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Bitcoin Drops Over 25%, But Analysts Remain Optimistic

Ian Young
·2 min read

This article was originally published on ETFTrends.com.

After surging to a fresh all-time high of almost $42,000 on Friday, Bitcoin prices tumbled more than 25% to $31,000 Monday morning, generating debate over whether the crypto has entered a technical bear market or is just pulling back, even as companies continue to seek approval for a Bitcoin ETF.

To be sure, the notorious cryptocurrency has still climbed a tremendous amount from last year, but the steep drop underscores the sharp rise, and how dangerous the volatility is for traders and investors, who collectively lost roughly $200 billion.

"It's scary when the price of bitcoin just goes straight up," said James Putra, vice president of product strategy for TradeStation Crypto. "This pullback was needed."

The market capitalization or value of the cryptocurrency market was $880 billion on Monday, down from $1.08 trillion a day earlier, according to Coinmarketcap.

Is Bitcoin Coming Out of 'The Mother of All Bubbles'?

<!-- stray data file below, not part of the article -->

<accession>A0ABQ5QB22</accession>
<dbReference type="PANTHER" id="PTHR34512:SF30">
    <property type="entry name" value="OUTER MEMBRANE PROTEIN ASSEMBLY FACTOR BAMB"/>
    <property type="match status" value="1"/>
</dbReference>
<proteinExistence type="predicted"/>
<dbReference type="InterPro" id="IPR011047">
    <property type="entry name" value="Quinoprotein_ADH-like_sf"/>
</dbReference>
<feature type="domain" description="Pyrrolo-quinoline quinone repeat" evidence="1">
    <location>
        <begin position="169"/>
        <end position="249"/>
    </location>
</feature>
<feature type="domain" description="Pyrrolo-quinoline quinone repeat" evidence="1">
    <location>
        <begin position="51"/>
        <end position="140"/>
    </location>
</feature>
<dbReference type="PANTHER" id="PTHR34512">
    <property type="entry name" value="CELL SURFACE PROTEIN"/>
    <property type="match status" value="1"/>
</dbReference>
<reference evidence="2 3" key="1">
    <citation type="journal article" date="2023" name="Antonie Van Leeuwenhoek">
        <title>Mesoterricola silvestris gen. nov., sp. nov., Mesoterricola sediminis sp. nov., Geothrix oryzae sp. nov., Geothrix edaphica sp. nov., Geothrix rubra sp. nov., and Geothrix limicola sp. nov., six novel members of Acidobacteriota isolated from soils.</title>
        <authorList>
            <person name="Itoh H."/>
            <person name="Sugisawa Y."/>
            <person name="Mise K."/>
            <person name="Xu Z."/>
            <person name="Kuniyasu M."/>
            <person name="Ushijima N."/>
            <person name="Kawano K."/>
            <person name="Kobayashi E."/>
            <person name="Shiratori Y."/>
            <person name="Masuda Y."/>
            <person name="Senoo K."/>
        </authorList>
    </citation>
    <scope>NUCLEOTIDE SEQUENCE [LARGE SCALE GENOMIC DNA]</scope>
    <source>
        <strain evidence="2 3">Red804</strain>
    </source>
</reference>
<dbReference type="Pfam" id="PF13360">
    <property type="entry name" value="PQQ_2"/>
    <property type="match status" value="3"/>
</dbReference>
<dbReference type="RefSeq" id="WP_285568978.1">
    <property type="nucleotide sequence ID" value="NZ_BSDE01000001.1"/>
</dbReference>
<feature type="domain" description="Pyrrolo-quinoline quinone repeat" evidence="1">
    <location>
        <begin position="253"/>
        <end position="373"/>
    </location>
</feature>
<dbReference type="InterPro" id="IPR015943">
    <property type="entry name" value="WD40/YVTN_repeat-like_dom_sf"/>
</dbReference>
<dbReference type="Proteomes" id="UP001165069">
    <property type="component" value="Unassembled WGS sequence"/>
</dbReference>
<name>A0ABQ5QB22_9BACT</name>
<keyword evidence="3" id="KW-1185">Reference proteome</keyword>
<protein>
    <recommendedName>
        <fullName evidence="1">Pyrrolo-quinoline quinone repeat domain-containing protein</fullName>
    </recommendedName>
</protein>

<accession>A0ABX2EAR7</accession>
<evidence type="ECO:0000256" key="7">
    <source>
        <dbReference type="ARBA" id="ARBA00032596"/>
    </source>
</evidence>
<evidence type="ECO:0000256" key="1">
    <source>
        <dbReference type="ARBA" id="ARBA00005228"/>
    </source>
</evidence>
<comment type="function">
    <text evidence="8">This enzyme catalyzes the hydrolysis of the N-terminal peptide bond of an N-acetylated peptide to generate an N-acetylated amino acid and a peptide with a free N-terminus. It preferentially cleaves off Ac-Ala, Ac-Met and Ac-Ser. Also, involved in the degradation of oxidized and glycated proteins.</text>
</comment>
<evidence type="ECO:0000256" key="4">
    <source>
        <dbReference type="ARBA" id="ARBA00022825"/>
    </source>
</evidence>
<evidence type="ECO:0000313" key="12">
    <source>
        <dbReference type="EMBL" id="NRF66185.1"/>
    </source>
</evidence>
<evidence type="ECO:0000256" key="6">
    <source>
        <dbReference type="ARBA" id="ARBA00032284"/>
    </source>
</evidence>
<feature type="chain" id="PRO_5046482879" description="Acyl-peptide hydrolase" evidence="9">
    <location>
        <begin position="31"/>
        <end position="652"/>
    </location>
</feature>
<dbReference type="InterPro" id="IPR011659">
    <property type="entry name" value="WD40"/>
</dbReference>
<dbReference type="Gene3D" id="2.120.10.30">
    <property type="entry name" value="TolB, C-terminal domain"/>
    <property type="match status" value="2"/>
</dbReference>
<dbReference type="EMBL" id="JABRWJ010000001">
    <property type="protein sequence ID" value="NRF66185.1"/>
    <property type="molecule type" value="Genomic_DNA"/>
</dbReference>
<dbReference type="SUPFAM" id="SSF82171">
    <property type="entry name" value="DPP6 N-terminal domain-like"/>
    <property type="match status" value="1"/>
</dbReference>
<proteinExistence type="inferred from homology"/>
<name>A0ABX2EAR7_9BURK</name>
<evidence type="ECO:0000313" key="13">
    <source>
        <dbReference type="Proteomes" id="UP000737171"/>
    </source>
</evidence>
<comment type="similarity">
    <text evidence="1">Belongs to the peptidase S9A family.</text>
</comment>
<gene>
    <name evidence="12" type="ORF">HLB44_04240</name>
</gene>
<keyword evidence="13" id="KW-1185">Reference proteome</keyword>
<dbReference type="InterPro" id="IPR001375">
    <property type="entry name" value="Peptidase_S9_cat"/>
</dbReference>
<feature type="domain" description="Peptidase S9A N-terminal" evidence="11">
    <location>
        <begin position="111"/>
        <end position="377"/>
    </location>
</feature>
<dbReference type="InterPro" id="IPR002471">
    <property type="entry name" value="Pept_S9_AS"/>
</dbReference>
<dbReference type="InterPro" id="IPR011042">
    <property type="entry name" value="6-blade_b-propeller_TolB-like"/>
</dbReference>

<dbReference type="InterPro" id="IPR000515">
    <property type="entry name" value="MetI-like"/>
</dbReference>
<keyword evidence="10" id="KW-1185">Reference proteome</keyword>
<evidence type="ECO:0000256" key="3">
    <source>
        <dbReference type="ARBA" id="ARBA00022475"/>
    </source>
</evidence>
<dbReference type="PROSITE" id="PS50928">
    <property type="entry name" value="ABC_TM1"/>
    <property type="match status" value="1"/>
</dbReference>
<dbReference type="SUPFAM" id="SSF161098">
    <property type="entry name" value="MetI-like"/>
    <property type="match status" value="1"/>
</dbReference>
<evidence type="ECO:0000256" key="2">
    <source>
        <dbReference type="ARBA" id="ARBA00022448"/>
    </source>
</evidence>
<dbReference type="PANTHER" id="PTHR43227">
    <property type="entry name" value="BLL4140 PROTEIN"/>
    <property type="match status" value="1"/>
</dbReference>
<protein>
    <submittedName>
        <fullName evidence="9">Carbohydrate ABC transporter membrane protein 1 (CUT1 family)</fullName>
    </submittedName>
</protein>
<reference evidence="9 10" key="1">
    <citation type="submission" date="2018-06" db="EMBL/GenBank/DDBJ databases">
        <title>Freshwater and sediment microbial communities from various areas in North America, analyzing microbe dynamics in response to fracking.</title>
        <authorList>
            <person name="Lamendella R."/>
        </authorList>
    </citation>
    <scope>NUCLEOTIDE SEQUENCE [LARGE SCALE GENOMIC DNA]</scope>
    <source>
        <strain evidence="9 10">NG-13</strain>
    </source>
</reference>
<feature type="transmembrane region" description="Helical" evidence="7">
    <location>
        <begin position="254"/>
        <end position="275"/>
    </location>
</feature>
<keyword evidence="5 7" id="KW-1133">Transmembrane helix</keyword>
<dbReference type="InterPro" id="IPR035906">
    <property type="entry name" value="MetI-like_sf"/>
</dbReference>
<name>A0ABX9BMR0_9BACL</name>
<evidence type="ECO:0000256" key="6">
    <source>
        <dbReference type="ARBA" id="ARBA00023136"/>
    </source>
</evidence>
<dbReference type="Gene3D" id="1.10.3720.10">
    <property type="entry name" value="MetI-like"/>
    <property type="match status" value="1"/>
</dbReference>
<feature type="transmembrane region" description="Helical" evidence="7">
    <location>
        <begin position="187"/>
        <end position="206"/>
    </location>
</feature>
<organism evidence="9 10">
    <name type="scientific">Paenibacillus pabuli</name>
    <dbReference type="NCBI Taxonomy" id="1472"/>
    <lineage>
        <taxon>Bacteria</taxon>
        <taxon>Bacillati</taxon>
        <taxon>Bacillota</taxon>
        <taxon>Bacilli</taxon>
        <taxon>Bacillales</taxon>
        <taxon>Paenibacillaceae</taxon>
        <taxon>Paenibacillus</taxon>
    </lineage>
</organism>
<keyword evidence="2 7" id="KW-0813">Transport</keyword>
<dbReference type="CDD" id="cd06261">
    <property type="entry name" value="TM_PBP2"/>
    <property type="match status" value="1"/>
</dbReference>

Just last week a strategist at Bank of America said Bitcoin's explosive rise may be represent the "mother of all bubbles," noting that the recent sharp run-up in the crypto is more significant than other historic manias of the past few decades, such as gold in the 1970s, the dot-com and tech bubble the late 1990s, and the housing boom in the mid-2000s.

Despite the steep fall however, analysts feel that it is a "healthy correction" that "was due a long time ago," according to Naeem Aslam, chief market analyst at AvaTrade. This could provide an opportunity for Bitcoin permanent-bulls to jump on board, and make a more significant case for a Bitcoin ETF, which would allow for smaller trading sizes.

“The correction we saw was expected as we believe the BTC price surge recently from under $20,000 to $40,000 in the past four weeks will induce sell pressure,” said Simons Chen, executive director of investment and trading at cryptocurrency financial services firm Babel Finance.

The $40,000 level may have represented a ceiling to be used for profit-taking, Chen said.

The famed cryptocurrency first crested the $20,000 level in mid-December and rocketed past $30,000 earlier this month, thanks to coronavirus-induced panic and political and economic uncertainty throughout the globe.

Even with the drops over the weekend and Monday, Bitcoin is over 10% higher already in 2021, having spiked about 300% in the past year.

Jehan Chu, founder of cryptocurrency-focused venture capital and trading firm Kenetic Capital, said the steep drop in Bitcoin could present a buying opportunity for new investors.

“This short term correction is both natural and needed, and is a great entry point for long-term investors as we quickly reach $50k this quarter and $100k by year’s end,” Chu told CNBC.

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